• “Solo Female Travel Isn’t the Problem”

    We’re loving the response of prominent female travel bloggers to the recent upsurge of the old solo-female-travel-is-too-dangerous line. Both Jodi Ettenberg (Legal Nomads) and Stephanie Yoder (Twenty-Something Travel) posted about the fallacy in the argument that solo travel was to blame for the recent death of an American woman in Istanbul–or, as one commenter put […]–Read more

  • The Bright Burning of Dory Tourette

    Author’s Note What follows is a story about my friendship with Dory Ben-Shalom, AKA Dory Tourette, a person beloved by many. The story is very much about my experience with Dory, which occurred during a tremendously difficult period of my life. As such, it is cast through a certain prism of addiction and depression, a […]–Read more

  • Making What?

    It would have opened like this: the year 2000, June, weekday, mid-afternoon. Standing along the brick of 16th and Mission, a clump of dirty-haired kids snaring up the flow of commuters and pan-handlers and popsicle-cart pushers. Screaming, screeching, distorting – the band had hijacked the electricity from the MUNI bus stop and were playing a […]–Read more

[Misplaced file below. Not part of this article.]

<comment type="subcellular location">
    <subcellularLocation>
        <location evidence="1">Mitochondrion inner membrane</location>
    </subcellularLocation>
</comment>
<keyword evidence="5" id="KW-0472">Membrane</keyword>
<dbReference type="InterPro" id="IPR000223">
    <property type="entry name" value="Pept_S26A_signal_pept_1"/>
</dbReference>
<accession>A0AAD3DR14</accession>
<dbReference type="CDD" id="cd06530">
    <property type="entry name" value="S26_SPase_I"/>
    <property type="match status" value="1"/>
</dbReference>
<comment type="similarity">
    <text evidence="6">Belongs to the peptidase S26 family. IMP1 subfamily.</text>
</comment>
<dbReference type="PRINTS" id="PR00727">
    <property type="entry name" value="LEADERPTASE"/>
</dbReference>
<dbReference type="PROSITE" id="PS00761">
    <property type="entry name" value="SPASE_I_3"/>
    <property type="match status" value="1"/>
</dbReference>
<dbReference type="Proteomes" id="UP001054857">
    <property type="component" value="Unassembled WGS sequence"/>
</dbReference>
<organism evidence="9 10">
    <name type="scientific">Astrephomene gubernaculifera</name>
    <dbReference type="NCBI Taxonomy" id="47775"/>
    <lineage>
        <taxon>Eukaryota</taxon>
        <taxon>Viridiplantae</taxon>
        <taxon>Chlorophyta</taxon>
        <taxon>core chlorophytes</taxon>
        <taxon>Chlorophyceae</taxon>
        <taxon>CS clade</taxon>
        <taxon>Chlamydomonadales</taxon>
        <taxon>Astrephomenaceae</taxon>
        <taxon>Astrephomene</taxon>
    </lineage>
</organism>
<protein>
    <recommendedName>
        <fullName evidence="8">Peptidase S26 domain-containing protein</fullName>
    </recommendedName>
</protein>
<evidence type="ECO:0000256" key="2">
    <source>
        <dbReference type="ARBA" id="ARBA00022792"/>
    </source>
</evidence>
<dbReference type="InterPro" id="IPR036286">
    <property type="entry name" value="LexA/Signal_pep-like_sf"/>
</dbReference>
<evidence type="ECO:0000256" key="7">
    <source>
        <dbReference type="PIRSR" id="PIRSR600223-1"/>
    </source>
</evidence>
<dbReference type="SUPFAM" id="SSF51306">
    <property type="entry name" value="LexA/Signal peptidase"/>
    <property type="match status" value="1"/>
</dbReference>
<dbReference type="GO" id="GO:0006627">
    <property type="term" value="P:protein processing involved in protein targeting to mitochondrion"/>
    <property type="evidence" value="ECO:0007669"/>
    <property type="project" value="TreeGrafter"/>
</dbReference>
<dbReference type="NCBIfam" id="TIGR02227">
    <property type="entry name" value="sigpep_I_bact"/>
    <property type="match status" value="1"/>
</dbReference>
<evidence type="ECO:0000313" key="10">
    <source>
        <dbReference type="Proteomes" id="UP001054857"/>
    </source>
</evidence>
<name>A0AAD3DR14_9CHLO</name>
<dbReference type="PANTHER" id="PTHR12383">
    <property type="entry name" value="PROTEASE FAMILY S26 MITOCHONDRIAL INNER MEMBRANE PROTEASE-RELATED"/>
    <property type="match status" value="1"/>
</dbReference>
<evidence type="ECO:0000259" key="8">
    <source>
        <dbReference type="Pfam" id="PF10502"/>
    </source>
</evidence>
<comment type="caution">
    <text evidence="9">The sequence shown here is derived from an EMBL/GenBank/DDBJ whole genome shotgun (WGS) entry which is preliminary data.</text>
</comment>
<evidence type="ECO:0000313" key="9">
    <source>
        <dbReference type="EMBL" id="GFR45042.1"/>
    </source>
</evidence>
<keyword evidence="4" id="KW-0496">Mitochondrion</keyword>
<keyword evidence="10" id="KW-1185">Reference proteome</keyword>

• Apocalypse Soon

    The fog crept past the streetlight, swallowing the clouds of smoke we blew out, skinny or fat or from our noses in dragony tendrils. It was quiet there on the back porch; you really couldn’t ask for a better place to take a break – sweat stuck to your skin; hands stinking like tequila and […]–Read more

  • Sweat Ride through the Smog Swamp

    I met him when I was trying to get to work. I was walking down the street in the Old Quarter, dodging traffic in my too-baggy work pants, the Hanoian humidity pressing down on me like a clammy hand, like it wanted to suffocate me, like it might actually want to kill me. I was […]–Read more

  • Girls, Girls, Girl

    The girls looked bored. They slouched in plastic chairs, picked at their nails, crossed and uncrossed their toothpick legs. Neon shadows slashed their skin, deepened the dark places, made their bones look sharper than they really were. Men filtered through the open-air patio, Western guys in flip-flops and shorts. They wore the efficient expressions of […]–Read more


  1. Fallen by chance on your old blog Lonelygirltravels, loved your poetry and ” End of the road” as well as a few other writings. Now found you on Vela. Wish you all well. Will take time to read here again.

  2. Joe Mindigo says:

    Ms. Quinn – Read “The Ism and the Alcohol” and thought of a book which may interest you – “A Mind Powered Disease” by Bob Anderson.